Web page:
One standard by which we can measure the merit of a pursuit is if the end goal is met.
Arguably, the most straightforward goal of training as a dancer is to eventually become a professional dancer, and we could say that if we have achieved this career, then the goal has been met and all of the blood, sweat and tears so to speak were worth it. But is that the only outcome we want from our dancing, and is that the singular end? As artists and technicians who have been taught to constantly push for greater skills and improve upon ourselves and what we can accomplish, it doesn’t feel right to say getting that job is all we need. And we can get into an entirely different conversation if you want to about what a dancer is; I’d posit that the ability to get that job is not actually what defines us as dancers.
Elisabeth Morray, PhD, is a psychologist who has been working with dancers for years, first as an instructor and administrator at Boston Ballet, and now in her role as Chief of the Department of Behavioral Health at Harvard Vanguard Medical Associates, Chestnut Hill. Her other current roles include Chief of Behavioral Health Subspecialties, including eating disorders. Every single part of yourself is invested when you train and work as a dancer, but Morray emphasizes that the type of training environment heavily influences where the worth lies.
“There are few training environments that actually do a good job with this idea of embracing the whole dancer,” Morray says. “For a lot of dancers, the studio is an environment in which the only outcome considered is a professional career, and it may be very challenging to work with this narrow definition of a career. But a studio environment in which multiple outcomes are considered healthy and worth pursuing allows for different aspects of identity and strength to be nurtured and have a more balanced emphasis. If you’re talking about pre-professional commitment, and dance is probably the most time and energy committed to one thing other than school, then you really need to look at how that commitment is being directed. Yes, having a professional career would be considered a successful outcome, but other attributes, skills and strengths developed in the studio can be equally valid and worthy of approval.”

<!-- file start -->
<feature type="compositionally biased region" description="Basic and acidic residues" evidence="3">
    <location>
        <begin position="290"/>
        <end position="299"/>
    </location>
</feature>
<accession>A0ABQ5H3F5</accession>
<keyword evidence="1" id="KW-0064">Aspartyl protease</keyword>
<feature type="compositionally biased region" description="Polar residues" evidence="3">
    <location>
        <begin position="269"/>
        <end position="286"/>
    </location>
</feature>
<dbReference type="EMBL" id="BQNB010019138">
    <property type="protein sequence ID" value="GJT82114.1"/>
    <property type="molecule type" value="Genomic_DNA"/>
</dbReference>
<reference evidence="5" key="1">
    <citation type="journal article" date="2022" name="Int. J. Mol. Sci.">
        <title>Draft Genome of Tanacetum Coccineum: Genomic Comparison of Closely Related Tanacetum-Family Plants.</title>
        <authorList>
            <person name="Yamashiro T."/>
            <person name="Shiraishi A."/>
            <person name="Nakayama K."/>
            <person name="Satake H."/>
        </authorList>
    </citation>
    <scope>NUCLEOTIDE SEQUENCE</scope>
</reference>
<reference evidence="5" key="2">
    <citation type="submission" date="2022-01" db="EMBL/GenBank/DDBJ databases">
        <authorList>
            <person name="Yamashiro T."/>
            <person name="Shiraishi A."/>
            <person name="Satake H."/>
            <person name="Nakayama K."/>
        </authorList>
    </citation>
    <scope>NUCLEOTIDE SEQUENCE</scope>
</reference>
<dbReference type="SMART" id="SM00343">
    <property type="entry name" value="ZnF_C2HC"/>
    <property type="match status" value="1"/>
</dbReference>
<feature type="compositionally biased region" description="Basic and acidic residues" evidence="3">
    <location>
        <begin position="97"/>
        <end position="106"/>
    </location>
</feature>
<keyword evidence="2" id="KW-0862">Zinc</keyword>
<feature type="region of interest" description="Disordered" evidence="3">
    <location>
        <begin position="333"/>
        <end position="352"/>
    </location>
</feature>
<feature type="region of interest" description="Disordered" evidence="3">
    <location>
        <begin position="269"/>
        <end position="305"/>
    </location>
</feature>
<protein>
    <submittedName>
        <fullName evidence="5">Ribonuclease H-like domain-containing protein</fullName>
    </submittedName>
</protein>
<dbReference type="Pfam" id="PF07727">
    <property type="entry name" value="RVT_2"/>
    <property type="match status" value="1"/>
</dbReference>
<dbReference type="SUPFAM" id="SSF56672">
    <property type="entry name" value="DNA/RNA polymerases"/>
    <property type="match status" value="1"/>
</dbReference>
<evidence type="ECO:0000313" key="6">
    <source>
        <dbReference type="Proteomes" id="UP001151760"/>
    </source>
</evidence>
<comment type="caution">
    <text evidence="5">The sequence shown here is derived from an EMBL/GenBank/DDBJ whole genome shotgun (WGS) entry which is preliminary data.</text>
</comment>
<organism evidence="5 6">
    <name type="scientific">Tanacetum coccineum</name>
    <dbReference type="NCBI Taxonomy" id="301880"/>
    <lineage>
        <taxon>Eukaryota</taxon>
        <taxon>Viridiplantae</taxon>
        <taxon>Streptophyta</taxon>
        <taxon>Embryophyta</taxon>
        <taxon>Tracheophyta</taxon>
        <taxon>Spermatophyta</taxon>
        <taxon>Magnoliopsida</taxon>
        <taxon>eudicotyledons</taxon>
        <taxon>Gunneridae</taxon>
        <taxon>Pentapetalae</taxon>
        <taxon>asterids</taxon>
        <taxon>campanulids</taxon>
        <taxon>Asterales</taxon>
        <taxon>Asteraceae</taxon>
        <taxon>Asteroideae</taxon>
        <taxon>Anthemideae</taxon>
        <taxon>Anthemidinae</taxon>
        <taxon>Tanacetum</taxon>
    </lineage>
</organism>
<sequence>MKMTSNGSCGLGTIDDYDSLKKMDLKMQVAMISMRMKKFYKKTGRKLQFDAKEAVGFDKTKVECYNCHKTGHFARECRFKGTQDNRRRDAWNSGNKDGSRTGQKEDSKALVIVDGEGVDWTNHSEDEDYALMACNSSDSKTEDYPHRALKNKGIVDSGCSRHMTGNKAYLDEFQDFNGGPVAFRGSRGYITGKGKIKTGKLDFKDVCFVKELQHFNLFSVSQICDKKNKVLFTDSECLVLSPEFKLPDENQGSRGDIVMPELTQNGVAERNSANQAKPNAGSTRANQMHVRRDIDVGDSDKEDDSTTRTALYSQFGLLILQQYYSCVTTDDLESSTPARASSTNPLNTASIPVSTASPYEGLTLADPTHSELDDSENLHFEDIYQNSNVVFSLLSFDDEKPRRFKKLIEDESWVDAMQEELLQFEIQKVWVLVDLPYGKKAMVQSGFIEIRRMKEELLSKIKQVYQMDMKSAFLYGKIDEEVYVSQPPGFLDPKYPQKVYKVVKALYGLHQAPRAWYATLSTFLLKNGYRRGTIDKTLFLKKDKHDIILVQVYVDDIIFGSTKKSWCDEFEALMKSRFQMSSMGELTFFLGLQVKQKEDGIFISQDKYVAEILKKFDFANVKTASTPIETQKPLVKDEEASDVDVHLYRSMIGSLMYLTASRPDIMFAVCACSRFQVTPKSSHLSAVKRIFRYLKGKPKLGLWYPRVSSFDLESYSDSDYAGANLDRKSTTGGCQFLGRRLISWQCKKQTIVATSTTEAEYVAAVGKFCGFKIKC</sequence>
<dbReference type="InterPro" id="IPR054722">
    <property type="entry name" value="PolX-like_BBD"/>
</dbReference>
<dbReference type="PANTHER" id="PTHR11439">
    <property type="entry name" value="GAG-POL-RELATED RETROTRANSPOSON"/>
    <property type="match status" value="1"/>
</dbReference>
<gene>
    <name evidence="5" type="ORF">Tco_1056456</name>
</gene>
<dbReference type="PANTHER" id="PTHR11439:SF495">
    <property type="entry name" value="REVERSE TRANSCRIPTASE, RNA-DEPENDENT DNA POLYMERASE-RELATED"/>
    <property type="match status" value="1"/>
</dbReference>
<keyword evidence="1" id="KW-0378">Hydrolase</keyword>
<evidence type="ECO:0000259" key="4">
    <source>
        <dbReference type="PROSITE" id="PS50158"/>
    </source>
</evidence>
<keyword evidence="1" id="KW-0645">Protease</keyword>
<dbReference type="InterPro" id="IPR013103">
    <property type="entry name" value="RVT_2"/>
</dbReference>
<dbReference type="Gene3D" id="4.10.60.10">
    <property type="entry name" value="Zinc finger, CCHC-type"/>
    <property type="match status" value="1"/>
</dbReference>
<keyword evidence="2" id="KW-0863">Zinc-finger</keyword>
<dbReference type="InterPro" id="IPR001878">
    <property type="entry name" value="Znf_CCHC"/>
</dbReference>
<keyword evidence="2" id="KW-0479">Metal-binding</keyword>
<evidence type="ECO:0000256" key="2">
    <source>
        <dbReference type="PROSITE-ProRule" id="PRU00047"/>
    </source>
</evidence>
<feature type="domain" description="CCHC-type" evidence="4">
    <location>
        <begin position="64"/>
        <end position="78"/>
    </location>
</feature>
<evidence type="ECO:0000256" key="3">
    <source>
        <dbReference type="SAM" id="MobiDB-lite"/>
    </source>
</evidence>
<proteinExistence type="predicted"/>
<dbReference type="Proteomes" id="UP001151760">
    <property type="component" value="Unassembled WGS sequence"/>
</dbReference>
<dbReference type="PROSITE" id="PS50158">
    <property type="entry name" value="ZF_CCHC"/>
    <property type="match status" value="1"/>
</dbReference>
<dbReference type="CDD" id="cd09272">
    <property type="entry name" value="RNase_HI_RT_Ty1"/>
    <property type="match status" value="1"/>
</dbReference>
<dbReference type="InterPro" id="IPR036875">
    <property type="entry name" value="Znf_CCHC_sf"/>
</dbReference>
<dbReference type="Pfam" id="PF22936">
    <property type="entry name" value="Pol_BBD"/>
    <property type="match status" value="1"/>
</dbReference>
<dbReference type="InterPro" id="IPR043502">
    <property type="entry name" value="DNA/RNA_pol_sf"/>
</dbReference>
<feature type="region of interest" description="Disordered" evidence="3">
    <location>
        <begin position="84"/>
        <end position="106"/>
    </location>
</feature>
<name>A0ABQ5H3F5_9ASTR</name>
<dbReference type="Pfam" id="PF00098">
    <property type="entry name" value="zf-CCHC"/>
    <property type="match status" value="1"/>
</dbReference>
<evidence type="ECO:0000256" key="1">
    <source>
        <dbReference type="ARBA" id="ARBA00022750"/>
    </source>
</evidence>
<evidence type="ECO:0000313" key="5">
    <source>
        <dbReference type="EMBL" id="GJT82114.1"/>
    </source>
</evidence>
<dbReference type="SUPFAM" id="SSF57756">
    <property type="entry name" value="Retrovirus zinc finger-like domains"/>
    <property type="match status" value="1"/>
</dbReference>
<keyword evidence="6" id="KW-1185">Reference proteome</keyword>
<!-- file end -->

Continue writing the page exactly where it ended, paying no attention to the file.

This, thus, begs the question of what worth does dance give you? Does it (merely) give us physical fitness, motor coordination and musicality? Maybe it’s (only) character, bravery and mental fortitude? Dance develops an incredible array of physical, emotional, social and, of course, some very specific occupational skills. Dance certainly gives you more than career training.
I remember way way back when my friend Laura Conley and I were dancing together in college, she had already had her professional career and was then in medical school while I had yet to have mine, and she explained how clear it was that her medical school interviewers were keenly interested in her background as a dancer. They knew it gave her an inherent understanding of the human body, incredible discipline and the possibility of desiring a creative and elegant approach to her work. There were advantages that non-dancers in other high-achieving fields recognized. The training and pursuit of dance gives us worth that we might not consciously realize, but ask any dance parent, former dancer or boss who has had dancers as employees, and they will excitedly concur that the dedicated pursuit of dance garners valuable life skills and perspectives.